Other Names : St Bernhardshund
Country of Origin : Switzerland
Dog Group : Working Dog
The breed takes its name from the Hospice of the Great Saint Bernard Pass which was founded in AD980 by St Bernard de Menthon as a refuge for travellers through the dangerous Alpine pass between Switzerland and Italy. By 1707 the overworked monks realised that dogs with their superior noses, strength and weather-resistant coats were better equipped to rescue travellers. They had an in-bred sense of direction which was the key to survival in blizzards which caused humans to become totally lost and disorientated. Early records have been lost but by 1800, the monks had established their own breeding programme, calling the dogs Alpine Mastiffs. Edwin Landseer painted these dogs on canvas, one entitled, 'Alpine Mastiffs Reanimating a Distressed Traveller' portrayed two dogs standing over a fallen traveller. One of the dogs was baying for help, and the other had the well-known brandy cask around its neck, attempting to revive the man by licking his hand. This famous, though non-existent brandy keg has carried as a symbol through the years. Tales of great rescues were reported with one of the most famous dogs, Barry, having saved the lives of 40 people. On his 41st mission, the traveller killed the poor dog in a 'fit of cowardly terror'. Around 1810 the breed was often referred to as Barry hounds. In the 1830's many of the dogs were lost due to interbreeding, disease and bad winters causing the monks to outcross the remaining dogs with Newfoundlands, Great Pyrenees and also, it is thought, Great Danes. This established the St Bernard's breed. Today the breed is still a mascot at the monastery. In 1870 the Reverend J C Macdona, an English owner, brought the breed before the public, making a sensation in America. In 1877 the first St Bernards' were shown at Westminster Kennel Club and in their catalogue, asking prices for sales of some of the breed reached US$1000. The breed still enjoys tremendous popularity in America, although its numbers in Britain and the Continent remain limited.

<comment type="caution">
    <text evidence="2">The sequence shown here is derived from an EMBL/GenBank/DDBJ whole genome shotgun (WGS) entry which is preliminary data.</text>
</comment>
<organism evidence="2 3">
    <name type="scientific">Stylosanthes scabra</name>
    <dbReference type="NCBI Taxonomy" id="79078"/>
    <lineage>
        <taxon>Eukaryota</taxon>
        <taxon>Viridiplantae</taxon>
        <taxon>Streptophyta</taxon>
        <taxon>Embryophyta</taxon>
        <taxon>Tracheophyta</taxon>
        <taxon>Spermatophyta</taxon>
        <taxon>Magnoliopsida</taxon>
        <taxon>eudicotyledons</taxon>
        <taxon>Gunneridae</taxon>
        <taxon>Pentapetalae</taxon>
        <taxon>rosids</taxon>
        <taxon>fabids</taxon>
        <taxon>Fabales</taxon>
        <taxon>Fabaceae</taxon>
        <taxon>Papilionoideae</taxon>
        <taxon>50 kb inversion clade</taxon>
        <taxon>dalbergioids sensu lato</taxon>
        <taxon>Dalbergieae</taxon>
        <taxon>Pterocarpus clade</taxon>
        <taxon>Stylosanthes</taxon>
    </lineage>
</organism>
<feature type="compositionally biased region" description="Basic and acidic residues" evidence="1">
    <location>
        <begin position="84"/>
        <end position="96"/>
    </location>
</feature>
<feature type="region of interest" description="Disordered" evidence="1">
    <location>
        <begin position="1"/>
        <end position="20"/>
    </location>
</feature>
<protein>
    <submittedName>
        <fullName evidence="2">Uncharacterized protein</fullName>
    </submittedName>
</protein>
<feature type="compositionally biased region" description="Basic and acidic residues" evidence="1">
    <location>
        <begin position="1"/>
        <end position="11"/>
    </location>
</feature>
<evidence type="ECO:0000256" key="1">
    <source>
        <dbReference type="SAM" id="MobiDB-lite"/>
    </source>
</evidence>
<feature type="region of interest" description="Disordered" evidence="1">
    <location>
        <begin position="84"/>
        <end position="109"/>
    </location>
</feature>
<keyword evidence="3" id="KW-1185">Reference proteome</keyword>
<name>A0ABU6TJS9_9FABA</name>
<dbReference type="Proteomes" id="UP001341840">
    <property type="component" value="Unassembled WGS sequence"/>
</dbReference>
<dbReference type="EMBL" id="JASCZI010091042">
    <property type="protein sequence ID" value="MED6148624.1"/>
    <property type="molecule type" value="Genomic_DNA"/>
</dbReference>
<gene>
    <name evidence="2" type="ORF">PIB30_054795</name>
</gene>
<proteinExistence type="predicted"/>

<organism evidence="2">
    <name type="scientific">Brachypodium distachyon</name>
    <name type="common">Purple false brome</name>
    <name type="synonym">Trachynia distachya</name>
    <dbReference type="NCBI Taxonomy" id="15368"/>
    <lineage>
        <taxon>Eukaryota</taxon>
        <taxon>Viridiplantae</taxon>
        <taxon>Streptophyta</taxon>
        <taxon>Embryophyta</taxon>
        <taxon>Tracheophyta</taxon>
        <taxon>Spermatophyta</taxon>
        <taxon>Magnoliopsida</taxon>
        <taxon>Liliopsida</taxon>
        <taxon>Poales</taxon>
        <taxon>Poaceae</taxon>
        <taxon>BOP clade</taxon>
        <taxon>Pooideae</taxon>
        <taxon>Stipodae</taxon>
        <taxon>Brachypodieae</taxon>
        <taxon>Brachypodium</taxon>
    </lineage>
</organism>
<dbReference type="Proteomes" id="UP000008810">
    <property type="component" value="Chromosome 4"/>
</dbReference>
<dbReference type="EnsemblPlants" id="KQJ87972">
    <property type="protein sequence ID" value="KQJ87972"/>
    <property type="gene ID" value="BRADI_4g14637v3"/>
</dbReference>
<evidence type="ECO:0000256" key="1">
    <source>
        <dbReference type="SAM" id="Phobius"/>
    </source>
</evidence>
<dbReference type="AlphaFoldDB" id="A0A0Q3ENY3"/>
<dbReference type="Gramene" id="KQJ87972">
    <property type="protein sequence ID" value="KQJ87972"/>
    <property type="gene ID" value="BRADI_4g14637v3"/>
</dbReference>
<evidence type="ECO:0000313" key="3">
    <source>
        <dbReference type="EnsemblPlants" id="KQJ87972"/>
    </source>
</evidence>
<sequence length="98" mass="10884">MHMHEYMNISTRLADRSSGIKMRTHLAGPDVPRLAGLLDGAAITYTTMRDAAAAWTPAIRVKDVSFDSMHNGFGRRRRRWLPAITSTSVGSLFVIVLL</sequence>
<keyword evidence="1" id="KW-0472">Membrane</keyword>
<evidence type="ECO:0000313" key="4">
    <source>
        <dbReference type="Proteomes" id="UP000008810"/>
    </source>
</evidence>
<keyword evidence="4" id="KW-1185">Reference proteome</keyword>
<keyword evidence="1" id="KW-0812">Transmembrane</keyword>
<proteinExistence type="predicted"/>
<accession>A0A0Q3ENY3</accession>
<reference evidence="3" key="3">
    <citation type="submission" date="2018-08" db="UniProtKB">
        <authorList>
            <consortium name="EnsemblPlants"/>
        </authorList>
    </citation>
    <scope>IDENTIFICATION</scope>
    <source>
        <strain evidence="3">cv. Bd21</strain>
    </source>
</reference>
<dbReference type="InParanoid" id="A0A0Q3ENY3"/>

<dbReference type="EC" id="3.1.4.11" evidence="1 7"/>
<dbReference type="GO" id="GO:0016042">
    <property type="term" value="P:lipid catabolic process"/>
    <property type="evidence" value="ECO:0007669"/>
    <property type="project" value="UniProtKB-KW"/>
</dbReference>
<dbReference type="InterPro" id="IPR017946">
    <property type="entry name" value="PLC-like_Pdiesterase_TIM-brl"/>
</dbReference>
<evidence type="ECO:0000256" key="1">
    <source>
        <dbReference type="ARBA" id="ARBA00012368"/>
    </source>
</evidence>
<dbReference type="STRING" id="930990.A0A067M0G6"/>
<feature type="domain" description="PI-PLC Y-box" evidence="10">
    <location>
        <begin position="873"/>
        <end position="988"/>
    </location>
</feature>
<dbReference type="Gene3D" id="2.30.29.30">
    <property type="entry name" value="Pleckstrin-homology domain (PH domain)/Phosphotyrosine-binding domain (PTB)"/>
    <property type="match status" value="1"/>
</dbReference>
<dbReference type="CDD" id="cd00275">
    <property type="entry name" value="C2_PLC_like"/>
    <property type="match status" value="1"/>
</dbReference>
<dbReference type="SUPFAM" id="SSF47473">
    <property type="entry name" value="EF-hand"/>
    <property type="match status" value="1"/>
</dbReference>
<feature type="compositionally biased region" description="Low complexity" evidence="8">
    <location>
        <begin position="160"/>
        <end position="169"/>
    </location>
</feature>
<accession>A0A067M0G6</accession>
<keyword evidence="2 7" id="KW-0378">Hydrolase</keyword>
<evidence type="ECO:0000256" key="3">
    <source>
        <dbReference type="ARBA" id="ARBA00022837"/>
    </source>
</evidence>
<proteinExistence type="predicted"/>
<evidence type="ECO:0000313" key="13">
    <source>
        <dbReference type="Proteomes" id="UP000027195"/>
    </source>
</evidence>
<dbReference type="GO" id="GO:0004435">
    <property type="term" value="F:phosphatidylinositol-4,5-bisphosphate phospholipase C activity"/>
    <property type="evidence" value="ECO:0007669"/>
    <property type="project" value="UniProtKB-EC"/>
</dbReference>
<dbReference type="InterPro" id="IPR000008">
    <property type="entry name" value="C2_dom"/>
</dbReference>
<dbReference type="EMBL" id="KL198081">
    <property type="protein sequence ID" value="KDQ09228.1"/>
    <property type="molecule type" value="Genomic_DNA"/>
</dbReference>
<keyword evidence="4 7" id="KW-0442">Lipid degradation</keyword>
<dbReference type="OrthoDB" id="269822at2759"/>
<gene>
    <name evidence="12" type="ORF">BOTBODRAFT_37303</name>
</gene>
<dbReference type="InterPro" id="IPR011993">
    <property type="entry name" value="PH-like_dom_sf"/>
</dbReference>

One of the instantly recognisable breeds, St Bernards stand tall with massive frames which make them so remarkable. They are muscular dogs with powerful, imposing heads, and are capable of covering very rough ground with unhurried, smooth movements.
Feeding & Ownership
Feeding St Bernard puppies takes knowledge, time and money. It is imperative they are given the correct feeding when young to ensure correct growth and development of bones. Advice must be taken from the breeder as diet greatly affects this breed's orthopedic well being. Over-supplementation, along with feeding lesser quality food can result in growth complications.
A 'gentle giant' sums up the character of the St Bernard. They are good-humoured, trustworthy and benign. This is a breed that loves family life and revels in the company of children. They are very loyal dogs who rarely bark, but will defend you and your possessions if necessary. They normally accept other household animals with no problems. The breed is not the most extroverted but is a slow, deep thinker.
Grooming is not a problem apart from the amount of coat to get through! St Bernards need brushed or combed daily to remove loose hairs. The ears should be kept clean and the eyes checked very regularly, especially those dogs with drooping eyelids. St Bernards are clean animals but do tend to slobber.